What’s bugging you?

WEATHER PATTERNS COULD BE IMPACTING INSECTS

in most canadian homes and municipalities a mild winter is a welcome savings from the added heating costs and labour needs usually associated with the cold season. But for Ontario growers the same story may not ring true in 2012. In fact, warm temperatures and low precipitation could cost farmers in heightened pest problems now and an unfavourable weather pattern in the future.

“Warmer and drier are two characteristics clearly observed over the last 12 months and are uniquely uniform across Ontario”, says David Phillips, senior climatologist with Environment Canada.

winter on record
According to national records, Phillips says this past winter ranks as the second warmest and ninth driest in 65 years. He notes that record low snowfall totals were reached and every month was consistently warmer than average.

“Essentially winter was cancelled across Canada and particularly in the farming areas of Ontario because both the look of snow cover and the feel of cool temperatures were not experienced,” he says.

In theory, this abnormal trend is likely to have significant impacts on the life cycle of some species. The potential effects for crop growers, specifically in the area of pest management, are currently a focus of field research.

impact on agriculture
One advantage of harsh temperatures and snowfall is the effective break of pest and disease cycles. “Growers benefit from the cold as it kills many pests and resets populations,” says Phillips. “But this year the warm weather means that pests survived and possibly even thrived.”

Several insects were active early in the spring. There was an early start to the season for migratory moths, and an early emergence of a higher number of adult bean leaf beetles.

PHOTO: BEAN LEAF BEETLE

“I started to see some damage from bean leaf beetle in soybeans in May,” says OMAFRA field crop entomologist Tom Cowan. “Typically feeding damage by this pest is not serious in Ontario though higher populations can cause defoliation to go beyond thresholds.  Insecticide seed treatments typically do a good job of controlling this pest but growers should still be keeping an eye out for damage.”

Armyworms also arrived early this year. High numbers were detected in wheat fields by the first week of June. Armyworms typically feed in the lower leaves of the wheat and work their way up. Feeding is done at night and sometimes on overcast days. Cowan says with fewer leaves this year after all of the frosts, protection of the flag leaf is particularly important. Early control with insecticide is more effective on smaller larvae.

PHOTO: ARMYWORM

Cowan also suggests looking carefully at the larvae on the plants and checking them for small, yellowish oval eggs deposited just behind the head. “These are eggs belonging to a parasitic fly and will soon hatch and kill armyworm larvae,” he says. “Fungal and bacterial diseases also attack armyworm and can quickly reduce populations.”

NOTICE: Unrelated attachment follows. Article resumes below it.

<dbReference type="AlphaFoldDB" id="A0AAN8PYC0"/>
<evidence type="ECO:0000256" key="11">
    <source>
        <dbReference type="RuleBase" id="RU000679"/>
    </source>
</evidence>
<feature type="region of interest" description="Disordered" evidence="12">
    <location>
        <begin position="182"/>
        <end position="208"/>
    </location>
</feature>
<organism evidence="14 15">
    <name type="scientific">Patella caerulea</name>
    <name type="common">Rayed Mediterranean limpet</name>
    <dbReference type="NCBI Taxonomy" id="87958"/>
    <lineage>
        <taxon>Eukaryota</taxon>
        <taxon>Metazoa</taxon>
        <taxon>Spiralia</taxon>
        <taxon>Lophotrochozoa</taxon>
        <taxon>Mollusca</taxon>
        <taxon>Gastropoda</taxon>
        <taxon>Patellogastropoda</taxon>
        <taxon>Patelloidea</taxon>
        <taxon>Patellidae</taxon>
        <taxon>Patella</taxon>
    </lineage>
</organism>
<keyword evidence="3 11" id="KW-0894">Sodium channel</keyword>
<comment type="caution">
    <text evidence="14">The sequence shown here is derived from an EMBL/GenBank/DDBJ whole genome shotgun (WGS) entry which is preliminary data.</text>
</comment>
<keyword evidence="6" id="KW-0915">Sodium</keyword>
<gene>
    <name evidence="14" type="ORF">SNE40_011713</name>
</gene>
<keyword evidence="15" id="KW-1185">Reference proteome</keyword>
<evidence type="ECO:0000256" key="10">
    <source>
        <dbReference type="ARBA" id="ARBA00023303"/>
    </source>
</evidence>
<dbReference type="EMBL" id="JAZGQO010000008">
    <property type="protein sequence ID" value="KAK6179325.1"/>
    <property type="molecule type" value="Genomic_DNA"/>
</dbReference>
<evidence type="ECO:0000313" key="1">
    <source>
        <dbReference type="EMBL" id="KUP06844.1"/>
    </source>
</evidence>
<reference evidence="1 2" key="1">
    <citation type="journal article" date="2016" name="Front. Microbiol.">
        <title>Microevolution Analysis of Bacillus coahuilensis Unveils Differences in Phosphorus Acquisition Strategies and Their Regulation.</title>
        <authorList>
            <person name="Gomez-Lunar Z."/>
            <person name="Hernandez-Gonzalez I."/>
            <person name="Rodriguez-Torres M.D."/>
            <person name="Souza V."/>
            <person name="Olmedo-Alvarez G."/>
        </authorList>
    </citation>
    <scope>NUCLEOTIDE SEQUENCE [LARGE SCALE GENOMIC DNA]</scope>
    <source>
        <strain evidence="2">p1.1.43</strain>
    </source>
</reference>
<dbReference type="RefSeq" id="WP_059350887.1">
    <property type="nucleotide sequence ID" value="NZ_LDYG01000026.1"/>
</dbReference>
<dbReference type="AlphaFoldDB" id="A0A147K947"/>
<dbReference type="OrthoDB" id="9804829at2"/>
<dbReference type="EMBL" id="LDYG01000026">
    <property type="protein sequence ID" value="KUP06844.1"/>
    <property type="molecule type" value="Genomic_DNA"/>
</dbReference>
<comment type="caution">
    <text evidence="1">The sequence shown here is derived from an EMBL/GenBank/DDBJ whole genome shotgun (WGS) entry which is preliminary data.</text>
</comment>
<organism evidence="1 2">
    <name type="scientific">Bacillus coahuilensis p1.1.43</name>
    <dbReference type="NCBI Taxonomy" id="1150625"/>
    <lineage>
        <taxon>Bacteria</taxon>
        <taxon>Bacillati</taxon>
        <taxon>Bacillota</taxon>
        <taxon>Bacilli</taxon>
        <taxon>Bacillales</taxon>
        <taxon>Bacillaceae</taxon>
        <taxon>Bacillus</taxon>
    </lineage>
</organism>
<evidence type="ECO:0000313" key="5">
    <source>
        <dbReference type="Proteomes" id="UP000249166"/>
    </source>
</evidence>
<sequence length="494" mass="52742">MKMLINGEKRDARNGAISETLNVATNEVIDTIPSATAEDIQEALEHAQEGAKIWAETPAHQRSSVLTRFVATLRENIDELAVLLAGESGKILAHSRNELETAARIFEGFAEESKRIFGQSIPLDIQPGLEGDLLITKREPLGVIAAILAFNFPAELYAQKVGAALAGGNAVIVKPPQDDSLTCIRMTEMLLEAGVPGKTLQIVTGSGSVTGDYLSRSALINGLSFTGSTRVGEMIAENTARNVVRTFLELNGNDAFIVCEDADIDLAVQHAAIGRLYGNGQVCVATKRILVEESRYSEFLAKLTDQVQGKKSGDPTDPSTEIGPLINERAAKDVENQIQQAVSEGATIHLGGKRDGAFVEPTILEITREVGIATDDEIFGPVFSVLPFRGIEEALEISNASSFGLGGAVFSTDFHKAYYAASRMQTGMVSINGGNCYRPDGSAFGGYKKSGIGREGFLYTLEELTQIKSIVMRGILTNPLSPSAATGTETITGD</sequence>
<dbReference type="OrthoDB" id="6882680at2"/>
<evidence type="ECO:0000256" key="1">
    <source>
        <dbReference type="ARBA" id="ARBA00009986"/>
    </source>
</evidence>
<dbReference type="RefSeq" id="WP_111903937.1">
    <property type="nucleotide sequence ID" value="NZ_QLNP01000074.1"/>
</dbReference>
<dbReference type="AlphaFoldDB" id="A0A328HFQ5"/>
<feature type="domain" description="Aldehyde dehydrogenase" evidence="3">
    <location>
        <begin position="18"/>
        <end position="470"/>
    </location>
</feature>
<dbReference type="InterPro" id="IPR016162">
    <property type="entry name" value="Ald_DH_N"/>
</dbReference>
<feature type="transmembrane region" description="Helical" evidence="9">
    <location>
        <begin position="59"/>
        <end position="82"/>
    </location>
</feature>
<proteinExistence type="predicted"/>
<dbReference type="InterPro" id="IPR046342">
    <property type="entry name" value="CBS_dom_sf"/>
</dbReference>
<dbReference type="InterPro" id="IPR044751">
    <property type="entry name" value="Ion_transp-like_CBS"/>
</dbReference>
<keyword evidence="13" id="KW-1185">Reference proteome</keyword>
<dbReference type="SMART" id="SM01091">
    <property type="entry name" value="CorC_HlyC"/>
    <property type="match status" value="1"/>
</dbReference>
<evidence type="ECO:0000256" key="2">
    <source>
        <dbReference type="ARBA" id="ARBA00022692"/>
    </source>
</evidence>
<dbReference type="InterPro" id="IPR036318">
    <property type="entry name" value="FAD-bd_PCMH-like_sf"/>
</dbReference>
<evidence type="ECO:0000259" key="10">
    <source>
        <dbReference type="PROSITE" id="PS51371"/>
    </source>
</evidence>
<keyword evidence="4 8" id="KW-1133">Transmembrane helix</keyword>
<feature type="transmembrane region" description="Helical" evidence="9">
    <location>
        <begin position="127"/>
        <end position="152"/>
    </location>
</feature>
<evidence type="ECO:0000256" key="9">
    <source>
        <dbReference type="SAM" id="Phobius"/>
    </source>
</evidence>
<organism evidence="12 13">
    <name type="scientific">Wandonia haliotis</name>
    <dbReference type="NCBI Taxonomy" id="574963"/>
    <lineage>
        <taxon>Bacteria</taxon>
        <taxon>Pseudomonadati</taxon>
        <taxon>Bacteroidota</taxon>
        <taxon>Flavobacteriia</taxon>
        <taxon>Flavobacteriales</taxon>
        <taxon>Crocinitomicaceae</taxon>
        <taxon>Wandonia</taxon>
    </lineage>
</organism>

good vs. bad
Cowan also notes that beneficial insects may have experienced better survivorship over the winter as well, so more pests don’t necessarily mean more crop damage.

For example, Cowan heard reports of cereal aphid numbers getting fairly high in some wheat fields. “But typically, aphids aren’t a serious problem in wheat since beneficial insects are very effective at keeping numbers in check.”

Provincial data is currently being collected to determine which insect populations have in fact increased across Ontario. OMAFRA data includes reports of increased pressure by alfalfa weevils and black cutworms, however, overall population conclusions will not be made until more observations have been reported. 

“Insect forecasts are very difficult to predict”, explains Cowan. “There are many factors involved in their survivorship and winter temperature is just one.”

Phillips and Cowan agree that regardless of mild winter conditions, spring weather also impacts pest populations. “Higher insect numbers in the winter is not a guarantee there will be more pest problems throughout the season,” says Cowan.

And although mild temperatures are causing a buzz across Canada, Phillips says the lack of moisture could be the bigger issue. “Temperature may have brought survival through the winter, but we’re not currently seeing the precipitation needed for insect breeding,” he says, noting that many common insects as well as agricultural pests rely on water to reproduce.

Growers are urged to scout fields regularly and record pest findings. “The best thing to do is to keep on top of pest numbers by going out to the field and looking at which bugs can be seen and where they are,” Cowan says. “These reports are vital for growers to compare to established thresholds and determine control options if necessary.”

seasonal outlook
Preliminary data from Environment Canada suggests the May heat wave will lead to a ranking in the top ten warmest springs in over six decades.

Phillips says the above average temperature trend that has been consistent for the past year is expected to continue province-wide through the summer months. And when it comes to rain, “Summer precipitation is difficult to predict, but moisture through August is forecasted to range from normal to below normal,” he says. •